In February 2003, Congress added a provision to the $397 billion federal spending bill that would’ve permitted, in some cases, livestock producers to label meat as organic even if the animals’ diets were composed of conventional grains. Obviously, if the bill were enacted, it would have had a large and potentially negative effect on Horizon Organic’s customer base. What was the company’s response? It launched a grass-roots email marketing effort. Shortly after the news broke, Horizon Organic, with the help of its email marketing partner Customer Paradigm, created a one-time mailing called Take A Stand For Organic. By using their existing newsletter template, the creators were able to quickly put together a mailing with Horizon Organic’s familiar look and feel. The message included a logo at the top followed by this copy: The founders of Horizon Organic started work on the organic standards over twelve years ago, well before the word organic was ever discussed or defined in political circles. Now the same freshly implemented government standards we fought so hard for may be compromised and rendered essentially useless. The message went on to briefly describe the federal spending bill, followed by a call to action: Take Action Now — Send An E-mail Or Call Your Representatives. E-mail recipients could click a link and Horizon Organic would walk them through most of this process. The message ended with a forward-to-a-friend feature and a thank-you from the company. Within a few days of the spending bill, the mailing went to an opt-in list of over 14,000 members. Results? Horizon Organic couldn’t track telephone calls or email messages sent, but it could track actions directly related to the mailing. The open rate was 74 percent, about double that of other Horizon Organic campaigns. The unique CTR was 16 percent, and the pass-along rate was 42 percent. Let’s look first at the open rate. A high open rate owes a great deal to the sender and subject lines. Both of these were clear and enticing to the database. The subject line was “Moos Alert — Take A Stand For Organic.” The sender was clearly identified as Horizon Organic. As for CTR, it’s difficult to persuade people to “take a stand.” We all have busy lives. Even when we care strongly about something, we don’t always take the time to do something about it. This CTR indicates how many people were influenced enough to begin the process of contacting their congressional representative. If you combine the CTR with the pass-along rate, it indicates this message really struck a chord. Clearly, good marketers know what their customers care about. As this case study shows, customers care about keeping informed. In some cases, they’re even inspired enough to act.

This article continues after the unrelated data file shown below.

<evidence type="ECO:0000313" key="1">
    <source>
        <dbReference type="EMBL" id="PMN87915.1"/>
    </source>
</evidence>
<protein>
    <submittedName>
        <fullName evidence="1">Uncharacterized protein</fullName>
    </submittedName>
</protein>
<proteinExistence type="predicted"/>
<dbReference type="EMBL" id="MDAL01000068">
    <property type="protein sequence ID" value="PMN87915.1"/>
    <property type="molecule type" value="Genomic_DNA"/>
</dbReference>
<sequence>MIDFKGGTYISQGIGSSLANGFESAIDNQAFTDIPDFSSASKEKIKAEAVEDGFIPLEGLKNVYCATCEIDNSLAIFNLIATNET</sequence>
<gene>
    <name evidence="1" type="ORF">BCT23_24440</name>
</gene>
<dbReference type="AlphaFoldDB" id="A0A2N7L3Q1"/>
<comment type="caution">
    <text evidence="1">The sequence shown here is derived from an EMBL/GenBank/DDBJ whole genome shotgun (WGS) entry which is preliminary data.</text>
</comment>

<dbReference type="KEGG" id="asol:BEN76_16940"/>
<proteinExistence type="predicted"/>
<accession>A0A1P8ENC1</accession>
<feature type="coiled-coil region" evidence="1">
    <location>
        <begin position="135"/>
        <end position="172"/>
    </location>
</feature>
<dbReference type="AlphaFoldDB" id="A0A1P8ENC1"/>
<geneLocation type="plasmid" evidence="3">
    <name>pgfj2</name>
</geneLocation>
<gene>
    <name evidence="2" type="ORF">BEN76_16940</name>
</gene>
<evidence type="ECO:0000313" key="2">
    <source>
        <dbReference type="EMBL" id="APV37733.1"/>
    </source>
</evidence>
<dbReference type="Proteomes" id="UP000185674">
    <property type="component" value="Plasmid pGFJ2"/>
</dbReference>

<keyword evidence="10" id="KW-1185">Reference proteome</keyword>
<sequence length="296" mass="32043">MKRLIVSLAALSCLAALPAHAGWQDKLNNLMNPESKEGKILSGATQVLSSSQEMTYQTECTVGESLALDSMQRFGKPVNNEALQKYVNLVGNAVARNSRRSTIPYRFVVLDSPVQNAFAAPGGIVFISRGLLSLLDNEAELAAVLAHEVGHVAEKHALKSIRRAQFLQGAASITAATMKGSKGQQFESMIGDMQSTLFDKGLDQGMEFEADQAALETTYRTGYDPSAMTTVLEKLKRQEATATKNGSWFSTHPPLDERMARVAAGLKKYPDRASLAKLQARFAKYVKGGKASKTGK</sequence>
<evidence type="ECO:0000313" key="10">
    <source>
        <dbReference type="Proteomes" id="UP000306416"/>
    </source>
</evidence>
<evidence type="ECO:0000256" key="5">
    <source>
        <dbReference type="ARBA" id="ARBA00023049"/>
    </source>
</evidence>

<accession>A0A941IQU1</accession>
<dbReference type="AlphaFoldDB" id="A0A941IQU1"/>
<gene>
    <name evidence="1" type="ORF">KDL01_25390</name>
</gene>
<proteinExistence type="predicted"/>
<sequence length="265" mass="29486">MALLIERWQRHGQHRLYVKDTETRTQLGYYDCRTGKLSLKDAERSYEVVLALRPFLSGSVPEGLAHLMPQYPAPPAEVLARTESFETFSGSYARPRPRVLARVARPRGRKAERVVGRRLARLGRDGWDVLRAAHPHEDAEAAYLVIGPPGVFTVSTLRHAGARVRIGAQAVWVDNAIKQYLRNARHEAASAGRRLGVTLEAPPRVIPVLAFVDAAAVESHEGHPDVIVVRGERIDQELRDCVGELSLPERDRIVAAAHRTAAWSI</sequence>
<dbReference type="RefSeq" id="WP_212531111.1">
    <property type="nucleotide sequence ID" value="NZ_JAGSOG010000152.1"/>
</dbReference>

Thanks for all of the great feedback last week about Facebook’s Places system. One thing I found out about Facebook and inserting links is that if you want to post a link to a secure page (i.e. a place to sign up or make a purchase for something), Facebook tends to convert it into a non-secure, non-https link. I think the reason they do this is so that the thumbnail image for the link doesn’t trigger a security warning. The downside: the page doesn’t have the encryption of a normal page. To avoid this, simply de-link (click on the ‘X’) next to the link, and it should work fine. This week, I want to focus on using a video email to drive signups to the upcoming Jewish high holidays.